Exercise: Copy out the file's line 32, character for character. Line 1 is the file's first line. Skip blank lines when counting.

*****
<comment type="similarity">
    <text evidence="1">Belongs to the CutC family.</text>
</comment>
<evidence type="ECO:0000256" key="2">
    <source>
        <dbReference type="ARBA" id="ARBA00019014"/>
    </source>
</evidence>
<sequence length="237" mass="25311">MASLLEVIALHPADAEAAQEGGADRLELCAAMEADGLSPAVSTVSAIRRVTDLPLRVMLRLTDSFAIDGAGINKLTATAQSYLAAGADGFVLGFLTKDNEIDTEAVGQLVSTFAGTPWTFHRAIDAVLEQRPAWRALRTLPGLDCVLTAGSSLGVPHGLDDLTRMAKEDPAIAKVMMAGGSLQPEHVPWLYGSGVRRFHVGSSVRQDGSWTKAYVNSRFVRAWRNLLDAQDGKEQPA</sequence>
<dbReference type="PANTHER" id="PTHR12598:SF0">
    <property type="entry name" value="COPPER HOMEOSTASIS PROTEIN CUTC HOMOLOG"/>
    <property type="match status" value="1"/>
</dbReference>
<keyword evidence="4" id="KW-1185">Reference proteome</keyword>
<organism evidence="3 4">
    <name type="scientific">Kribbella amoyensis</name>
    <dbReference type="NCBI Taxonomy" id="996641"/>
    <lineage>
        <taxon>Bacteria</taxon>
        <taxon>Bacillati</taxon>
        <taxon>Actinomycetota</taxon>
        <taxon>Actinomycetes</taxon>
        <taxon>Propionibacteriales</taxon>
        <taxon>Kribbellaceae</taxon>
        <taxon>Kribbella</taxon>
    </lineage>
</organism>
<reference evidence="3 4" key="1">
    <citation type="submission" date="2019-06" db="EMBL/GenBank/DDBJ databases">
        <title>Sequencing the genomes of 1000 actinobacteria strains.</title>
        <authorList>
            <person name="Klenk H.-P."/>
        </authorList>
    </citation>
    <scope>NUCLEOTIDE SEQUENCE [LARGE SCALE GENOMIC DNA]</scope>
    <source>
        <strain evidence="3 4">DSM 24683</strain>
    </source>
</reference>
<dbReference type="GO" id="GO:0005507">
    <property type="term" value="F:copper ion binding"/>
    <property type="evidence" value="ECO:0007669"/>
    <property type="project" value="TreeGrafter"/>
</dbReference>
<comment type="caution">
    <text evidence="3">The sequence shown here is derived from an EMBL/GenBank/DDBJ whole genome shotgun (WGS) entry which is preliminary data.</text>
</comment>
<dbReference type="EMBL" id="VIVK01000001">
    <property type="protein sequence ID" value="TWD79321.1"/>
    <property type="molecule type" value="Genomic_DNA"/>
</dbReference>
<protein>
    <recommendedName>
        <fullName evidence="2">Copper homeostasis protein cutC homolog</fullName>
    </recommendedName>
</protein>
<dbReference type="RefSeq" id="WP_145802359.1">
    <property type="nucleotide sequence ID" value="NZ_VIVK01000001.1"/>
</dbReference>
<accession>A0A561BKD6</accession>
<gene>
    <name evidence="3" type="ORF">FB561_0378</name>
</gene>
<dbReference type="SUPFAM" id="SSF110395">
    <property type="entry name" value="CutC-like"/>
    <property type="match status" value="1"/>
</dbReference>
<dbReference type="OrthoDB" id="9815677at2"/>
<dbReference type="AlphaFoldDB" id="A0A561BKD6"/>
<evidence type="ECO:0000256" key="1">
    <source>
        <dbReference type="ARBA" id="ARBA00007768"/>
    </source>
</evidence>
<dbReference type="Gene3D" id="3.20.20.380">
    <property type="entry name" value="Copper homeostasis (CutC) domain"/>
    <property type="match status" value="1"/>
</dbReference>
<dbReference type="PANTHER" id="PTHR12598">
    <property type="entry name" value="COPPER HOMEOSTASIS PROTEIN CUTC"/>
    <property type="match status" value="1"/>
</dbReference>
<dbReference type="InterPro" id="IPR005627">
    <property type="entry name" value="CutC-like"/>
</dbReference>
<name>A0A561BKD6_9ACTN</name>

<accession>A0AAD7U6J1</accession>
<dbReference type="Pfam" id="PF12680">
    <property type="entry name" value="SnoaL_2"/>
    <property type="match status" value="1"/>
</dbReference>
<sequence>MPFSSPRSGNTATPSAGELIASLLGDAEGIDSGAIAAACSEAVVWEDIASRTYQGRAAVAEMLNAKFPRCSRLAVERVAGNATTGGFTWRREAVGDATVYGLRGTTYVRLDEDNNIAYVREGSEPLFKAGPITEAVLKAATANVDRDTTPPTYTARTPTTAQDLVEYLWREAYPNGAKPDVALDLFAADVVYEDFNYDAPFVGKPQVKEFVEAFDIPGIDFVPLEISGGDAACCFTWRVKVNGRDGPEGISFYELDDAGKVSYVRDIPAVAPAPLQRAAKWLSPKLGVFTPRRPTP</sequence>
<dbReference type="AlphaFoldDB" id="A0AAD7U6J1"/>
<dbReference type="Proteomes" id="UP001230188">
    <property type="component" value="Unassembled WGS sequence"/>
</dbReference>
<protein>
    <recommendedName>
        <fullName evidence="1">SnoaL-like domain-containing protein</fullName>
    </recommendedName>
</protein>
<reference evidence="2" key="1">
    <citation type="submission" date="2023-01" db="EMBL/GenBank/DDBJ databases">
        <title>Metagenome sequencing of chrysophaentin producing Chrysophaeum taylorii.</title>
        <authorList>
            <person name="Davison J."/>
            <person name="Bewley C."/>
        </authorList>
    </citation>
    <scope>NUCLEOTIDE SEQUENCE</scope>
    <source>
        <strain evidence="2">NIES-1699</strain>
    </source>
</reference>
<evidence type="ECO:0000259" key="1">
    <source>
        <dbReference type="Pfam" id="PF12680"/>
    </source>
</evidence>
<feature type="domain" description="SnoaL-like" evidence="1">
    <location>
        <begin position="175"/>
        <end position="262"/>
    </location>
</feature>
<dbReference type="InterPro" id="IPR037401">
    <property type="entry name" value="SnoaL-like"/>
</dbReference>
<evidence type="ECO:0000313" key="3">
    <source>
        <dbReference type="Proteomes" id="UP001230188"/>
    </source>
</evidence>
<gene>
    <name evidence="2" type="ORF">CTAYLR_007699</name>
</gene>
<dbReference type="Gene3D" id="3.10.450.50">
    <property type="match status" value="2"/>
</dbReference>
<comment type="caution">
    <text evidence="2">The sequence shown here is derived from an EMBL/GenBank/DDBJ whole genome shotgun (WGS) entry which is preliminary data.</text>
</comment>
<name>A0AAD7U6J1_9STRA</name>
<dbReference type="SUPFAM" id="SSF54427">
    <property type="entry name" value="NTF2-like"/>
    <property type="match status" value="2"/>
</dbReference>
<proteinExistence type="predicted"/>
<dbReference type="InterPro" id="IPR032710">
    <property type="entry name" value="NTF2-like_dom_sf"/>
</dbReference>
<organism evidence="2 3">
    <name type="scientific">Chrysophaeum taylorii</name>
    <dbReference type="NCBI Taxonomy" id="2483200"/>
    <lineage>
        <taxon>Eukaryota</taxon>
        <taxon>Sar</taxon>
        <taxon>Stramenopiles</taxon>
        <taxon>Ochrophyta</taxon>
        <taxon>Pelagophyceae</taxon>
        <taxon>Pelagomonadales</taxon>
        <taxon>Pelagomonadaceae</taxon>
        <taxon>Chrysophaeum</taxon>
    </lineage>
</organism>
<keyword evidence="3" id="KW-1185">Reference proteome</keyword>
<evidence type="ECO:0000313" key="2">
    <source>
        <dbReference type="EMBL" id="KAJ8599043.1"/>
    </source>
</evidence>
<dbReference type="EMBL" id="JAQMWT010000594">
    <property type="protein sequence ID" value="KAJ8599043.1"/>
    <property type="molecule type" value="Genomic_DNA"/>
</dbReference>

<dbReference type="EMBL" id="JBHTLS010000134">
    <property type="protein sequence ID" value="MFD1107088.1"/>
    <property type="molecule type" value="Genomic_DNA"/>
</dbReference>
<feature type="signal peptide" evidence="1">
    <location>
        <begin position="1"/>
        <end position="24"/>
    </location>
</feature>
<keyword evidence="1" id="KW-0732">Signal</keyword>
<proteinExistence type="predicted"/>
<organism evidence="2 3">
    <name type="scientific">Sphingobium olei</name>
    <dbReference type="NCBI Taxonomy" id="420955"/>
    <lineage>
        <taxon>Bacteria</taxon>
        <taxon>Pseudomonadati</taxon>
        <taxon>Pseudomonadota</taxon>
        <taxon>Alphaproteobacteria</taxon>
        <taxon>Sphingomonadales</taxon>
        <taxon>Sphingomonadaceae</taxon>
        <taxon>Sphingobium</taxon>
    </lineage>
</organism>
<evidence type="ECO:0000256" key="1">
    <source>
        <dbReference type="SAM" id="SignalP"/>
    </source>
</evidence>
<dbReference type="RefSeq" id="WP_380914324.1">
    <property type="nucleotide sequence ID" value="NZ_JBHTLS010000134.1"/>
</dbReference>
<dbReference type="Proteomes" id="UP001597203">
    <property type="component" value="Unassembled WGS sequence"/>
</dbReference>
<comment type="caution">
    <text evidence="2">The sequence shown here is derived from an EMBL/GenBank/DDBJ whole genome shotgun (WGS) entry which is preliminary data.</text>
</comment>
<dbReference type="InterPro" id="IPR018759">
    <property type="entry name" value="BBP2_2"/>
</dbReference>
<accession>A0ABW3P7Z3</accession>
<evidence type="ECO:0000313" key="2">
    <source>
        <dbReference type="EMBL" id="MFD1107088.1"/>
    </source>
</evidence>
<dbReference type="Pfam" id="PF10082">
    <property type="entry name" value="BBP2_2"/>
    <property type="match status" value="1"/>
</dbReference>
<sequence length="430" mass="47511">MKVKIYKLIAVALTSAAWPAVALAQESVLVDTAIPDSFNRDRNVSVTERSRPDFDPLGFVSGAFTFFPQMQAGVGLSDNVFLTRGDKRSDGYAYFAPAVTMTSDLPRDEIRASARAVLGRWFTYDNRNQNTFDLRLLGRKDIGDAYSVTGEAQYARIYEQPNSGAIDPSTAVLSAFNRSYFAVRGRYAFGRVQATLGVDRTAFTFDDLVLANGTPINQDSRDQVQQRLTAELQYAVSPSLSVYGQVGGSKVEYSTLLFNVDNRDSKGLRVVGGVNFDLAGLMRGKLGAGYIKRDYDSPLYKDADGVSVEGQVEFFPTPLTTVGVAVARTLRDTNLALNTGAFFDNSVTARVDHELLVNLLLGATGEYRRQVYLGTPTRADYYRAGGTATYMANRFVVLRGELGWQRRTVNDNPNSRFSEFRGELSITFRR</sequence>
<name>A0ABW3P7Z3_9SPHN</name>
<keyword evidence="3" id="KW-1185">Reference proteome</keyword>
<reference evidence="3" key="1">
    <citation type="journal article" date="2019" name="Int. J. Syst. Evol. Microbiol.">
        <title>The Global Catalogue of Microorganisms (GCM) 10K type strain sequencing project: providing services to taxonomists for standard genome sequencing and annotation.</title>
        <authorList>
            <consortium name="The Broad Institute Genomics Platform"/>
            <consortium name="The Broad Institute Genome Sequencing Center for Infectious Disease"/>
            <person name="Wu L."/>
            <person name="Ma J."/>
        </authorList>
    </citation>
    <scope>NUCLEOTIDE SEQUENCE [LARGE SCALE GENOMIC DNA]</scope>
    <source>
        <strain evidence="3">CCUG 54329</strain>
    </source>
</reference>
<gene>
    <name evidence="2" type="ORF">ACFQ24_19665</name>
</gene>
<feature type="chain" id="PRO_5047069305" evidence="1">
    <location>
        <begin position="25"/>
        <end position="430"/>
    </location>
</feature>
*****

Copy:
            <person name="Klenk H.-P."/>